During the site visit, media were chaperoned from a briefing tent, which forms part of the city’s operational command structure, to a screening tent. Volunteers from SHAWCO were performing screening, as well as health checks.

There was an altercation with law enforcement when some of the people at the camp tried to break down a fence.

Many people staying in the marquees shouted to the journalists that they wanted to leave, that they weren’t happy, and that they weren’t being fed enough. At one tent, homeless people began attacking the surrounding fence, breaking through in places, which prompted a response from city law enforcement.

Some officials openly blamed the media for the commotion. One said: “This is what you create.”

(When Tuesday’s unrest broke out, GroundUp said its reporter was the only media on site.)

Dean Norton has been staying at the site a few days.

Deon Norton, 52, has been at the camp for a few days. He said the tents were ice cold at night. He had previously been living in Claremont, where he had a tent and mattress. When police picked him up, they told him he could leave those items behind as he was “gonna get new stuff”, he said.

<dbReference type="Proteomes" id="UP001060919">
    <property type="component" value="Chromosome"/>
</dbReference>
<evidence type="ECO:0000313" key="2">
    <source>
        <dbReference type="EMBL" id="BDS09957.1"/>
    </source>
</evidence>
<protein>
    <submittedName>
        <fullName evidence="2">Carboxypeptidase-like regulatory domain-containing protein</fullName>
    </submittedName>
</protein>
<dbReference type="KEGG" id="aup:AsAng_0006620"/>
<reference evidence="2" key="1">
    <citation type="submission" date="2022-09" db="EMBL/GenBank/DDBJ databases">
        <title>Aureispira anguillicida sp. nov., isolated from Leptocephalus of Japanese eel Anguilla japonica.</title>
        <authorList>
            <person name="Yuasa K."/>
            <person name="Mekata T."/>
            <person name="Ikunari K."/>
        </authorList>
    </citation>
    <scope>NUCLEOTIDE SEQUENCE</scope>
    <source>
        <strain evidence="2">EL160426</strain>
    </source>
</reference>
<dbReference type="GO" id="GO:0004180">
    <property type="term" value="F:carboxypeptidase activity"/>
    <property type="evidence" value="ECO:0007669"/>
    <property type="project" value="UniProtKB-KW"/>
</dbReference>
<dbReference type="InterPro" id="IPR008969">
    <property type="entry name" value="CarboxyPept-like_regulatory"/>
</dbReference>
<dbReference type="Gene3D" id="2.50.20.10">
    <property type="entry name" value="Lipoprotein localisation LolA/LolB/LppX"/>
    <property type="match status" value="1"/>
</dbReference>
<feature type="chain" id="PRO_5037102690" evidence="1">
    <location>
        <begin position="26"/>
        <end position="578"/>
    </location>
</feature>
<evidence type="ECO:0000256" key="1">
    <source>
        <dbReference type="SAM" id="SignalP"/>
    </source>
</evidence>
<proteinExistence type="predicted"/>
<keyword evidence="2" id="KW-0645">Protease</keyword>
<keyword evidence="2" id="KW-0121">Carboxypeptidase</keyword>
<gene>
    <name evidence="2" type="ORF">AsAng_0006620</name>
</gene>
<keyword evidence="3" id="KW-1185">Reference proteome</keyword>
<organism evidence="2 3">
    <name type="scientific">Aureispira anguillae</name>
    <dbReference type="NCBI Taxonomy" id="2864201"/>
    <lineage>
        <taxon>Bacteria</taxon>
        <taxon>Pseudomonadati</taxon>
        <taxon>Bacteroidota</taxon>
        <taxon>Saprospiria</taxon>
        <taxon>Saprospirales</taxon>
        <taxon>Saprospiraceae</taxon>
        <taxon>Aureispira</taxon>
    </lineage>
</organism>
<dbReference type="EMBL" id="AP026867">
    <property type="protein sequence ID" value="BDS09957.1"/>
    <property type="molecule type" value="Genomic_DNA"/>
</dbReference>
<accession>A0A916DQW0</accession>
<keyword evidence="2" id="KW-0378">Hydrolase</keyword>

Norton said there was little to do during the day. He was glad to be able to get his arthritis medication from the mobile pharmacy, as he had run out.

The media visit concluded with a short piece of political theatre, as the ANC’s Cameron Dugmore quarrelled with Smith over protection for law enforcement and conditions on site.

Meanwhile housing activist group Ndifuna Ukwazi published an open letter to Richard Bosman, the city’s executive director of safety and security and disaster management. The letter expressed concern with health conditions at the camp and its viability. The letter described a number of inadequacies and argued that this type of camp exacerbated, rather than alleviated the risk of infection.